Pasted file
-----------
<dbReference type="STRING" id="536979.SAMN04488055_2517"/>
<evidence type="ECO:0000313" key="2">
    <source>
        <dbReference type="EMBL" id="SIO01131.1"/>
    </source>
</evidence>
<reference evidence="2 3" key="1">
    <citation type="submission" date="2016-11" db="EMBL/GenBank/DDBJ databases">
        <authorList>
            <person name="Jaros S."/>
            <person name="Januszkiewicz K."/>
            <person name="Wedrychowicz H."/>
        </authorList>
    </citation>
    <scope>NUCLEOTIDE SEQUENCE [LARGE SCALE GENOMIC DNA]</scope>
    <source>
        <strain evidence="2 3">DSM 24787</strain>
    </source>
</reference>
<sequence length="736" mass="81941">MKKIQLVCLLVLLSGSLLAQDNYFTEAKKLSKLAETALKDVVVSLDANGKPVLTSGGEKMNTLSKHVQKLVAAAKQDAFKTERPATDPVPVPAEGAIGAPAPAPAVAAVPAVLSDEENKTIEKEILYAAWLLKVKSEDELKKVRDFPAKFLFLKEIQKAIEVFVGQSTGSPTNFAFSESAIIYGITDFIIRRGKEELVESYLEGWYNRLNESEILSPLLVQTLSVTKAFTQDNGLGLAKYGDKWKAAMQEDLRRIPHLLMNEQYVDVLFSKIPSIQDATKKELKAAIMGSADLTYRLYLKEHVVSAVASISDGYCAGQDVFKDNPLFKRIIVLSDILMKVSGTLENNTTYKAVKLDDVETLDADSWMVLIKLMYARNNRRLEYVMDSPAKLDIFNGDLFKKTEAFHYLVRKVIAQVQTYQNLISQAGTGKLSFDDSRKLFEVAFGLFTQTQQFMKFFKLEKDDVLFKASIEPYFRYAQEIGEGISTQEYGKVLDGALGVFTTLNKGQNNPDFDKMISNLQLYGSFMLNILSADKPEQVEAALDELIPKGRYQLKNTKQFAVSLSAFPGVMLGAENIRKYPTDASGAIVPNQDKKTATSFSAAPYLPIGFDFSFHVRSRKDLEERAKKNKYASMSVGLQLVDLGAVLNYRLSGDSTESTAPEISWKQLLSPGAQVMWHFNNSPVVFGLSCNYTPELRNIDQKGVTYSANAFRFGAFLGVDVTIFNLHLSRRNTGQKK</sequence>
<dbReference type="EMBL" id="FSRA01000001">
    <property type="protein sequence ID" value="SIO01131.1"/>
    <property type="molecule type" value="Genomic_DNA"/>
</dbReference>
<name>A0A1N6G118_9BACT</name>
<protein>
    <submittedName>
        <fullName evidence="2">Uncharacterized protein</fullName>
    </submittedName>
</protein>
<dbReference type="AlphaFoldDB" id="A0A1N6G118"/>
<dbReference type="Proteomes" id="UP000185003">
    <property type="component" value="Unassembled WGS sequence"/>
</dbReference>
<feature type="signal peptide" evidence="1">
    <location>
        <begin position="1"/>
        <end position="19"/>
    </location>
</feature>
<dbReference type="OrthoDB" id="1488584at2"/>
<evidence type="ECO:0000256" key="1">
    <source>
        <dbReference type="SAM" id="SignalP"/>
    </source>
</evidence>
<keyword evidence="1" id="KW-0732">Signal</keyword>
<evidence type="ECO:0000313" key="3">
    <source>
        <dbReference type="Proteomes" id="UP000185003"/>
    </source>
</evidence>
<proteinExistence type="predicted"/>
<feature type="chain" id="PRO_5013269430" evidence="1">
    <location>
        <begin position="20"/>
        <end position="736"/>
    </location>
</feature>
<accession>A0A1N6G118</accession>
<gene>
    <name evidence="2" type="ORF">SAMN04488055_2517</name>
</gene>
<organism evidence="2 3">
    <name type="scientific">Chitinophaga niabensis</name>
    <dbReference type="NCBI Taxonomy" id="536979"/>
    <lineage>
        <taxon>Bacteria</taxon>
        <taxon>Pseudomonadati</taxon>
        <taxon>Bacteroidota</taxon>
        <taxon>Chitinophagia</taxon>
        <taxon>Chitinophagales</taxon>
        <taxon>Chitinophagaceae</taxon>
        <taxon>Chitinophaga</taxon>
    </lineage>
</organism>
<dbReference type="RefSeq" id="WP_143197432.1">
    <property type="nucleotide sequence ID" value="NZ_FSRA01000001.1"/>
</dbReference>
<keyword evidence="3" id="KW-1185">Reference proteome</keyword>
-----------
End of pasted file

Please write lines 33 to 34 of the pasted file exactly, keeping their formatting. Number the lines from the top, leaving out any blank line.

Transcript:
    <property type="component" value="Unassembled WGS sequence"/>
</dbReference>